She did not provide the vaccination rates for the Shediac jail but said an estimated 35 per cent of inmates across the province are fully vaccinated.

"Because terms in provincial institutions are relatively short, we are typically unable to offer double-vaccination to those in our care," she said in an emailed statement.

"Public Health has offered vaccination to inmates who are in custody and plans are underway to have more clinics."

The vaccination rate among corrections staff provincewide is roughly 75 per cent, Enos said.

"Corrections staff take their responsibility to protect inmates, employees and the public seriously."

Court appearances will be held remotely through video conference, said Enos.

The department has contingency plans, and staff from other centres are being assigned to Shediac as needed, she added.

Southeast Regional Correctional Centre is designed to house 180 adult offenders.

Vaccine should be mandatory for all students, Cardy says

Education Minister Dominic Cardy hasn't given up hope of strengthening mandatory vaccination rules for New Brunswick schoolchildren and says COVID-19 vaccines should be on the list once they're cleared for use.

"Why on earth wouldn't we use a vaccine that is now being safely used by the billions of doses around the world and has put the brakes on a horrifying pandemic?" Cardy said during an interview with Information Morning Fredericton.

Public Health is already looking at making the COVID-19 vaccine mandatory for public schools, similar to the measles vaccine found in the province's vaccine mandate. 

COVID vaccines aren't yet approved for use in children under 12.

Education Minister Dominic Cardy said he expects to see more people in the 12-to-19 age group vaccinated in coming weeks. (Government of New Brunswick)

Cardy's bill to strengthen mandatory-vaccination rules for schoolchildren in New Brunswick was voted down in the provincial legislature last year. But Cardy said it's worth revisiting. The bill would have eliminated religious and philosophical exemptions to the required vaccines. 

"I think we have to look at those questions again," Cardy said.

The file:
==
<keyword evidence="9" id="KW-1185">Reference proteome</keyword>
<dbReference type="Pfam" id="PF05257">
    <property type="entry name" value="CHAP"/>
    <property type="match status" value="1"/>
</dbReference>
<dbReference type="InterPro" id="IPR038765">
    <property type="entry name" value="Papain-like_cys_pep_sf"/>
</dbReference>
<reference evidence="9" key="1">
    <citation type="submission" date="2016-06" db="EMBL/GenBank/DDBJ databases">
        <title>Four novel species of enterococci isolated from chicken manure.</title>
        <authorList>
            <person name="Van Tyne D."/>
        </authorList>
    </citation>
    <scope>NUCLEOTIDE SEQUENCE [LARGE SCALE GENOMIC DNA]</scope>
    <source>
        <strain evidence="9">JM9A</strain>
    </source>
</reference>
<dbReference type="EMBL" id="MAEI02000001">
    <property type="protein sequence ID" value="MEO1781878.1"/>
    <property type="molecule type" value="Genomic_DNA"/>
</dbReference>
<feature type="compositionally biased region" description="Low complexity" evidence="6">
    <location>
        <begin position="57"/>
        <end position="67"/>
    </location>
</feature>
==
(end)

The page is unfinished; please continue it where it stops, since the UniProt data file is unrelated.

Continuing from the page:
The most recent figures from the province, on Friday's COVID-19 dashboard, show 72.7 per cent of people in the 12-to-19 age group have received a first dose of vaccine, and 56.8 per cent have received two doses.

Cardy said he wasn't surprised by the low numbers because this was the last group given access the vaccines. He said there has also been less concern about COVID-19 over the summer months, when young people have more trouble getting transportation and juggling part-time jobs.

"I'm optimistic we'll get those numbers up," he said.

Last week, Cardy also announced this year's back-to-school plan, which requires all school staff be vaccinated or undergo regular testing. Vaccinations for students 12 or older is strongly encouraged.

The back-to-school plan also includes masking in all common areas and on schoolbuses.

Cardy has already received some pushback from parents who say they won't let their children wear masks on the bus.

"If your kids refuse to wear a mask on the bus or, much more likely, parents refuse to let their child bring a mask on the bus, they will not be allowed to access the bus service."

COVID restrictions take toll on chronic conditions

COVID-19 restrictions have taken a toll on people with chronic health conditions, such as diabetes.

Diabetes Canada says complications such as diabetic foot ulcers, hypoglycemia, and diabetic ketoacidosis, which is when a person's body can't produce enough insulin, have increased during the pandemic.

The organization says it's because of reduced access to in-person care and services, which was challenging for patients and health-care providers at the start of the pandemic.

"One of the key things is suddenly switching to virtual care and not being able to rely on our lab for routine followup blood work and for blood work to diagnose diabetes as well," said Dr. Mary MacSween, a diabetes specialist at the Moncton Hospital.

Some patients haven't kept up with their routine visits, because they're feeling relatively well most of the time unless their blood sugars are out of range.

"What worked last year may not work very well now," she said. "If you were normally in a more physically active, on-your-feet job, such as retail, and then you're laid off, or you're at home working now on a computer all day, there's going to be changes in your blood glucose, probably not for the better."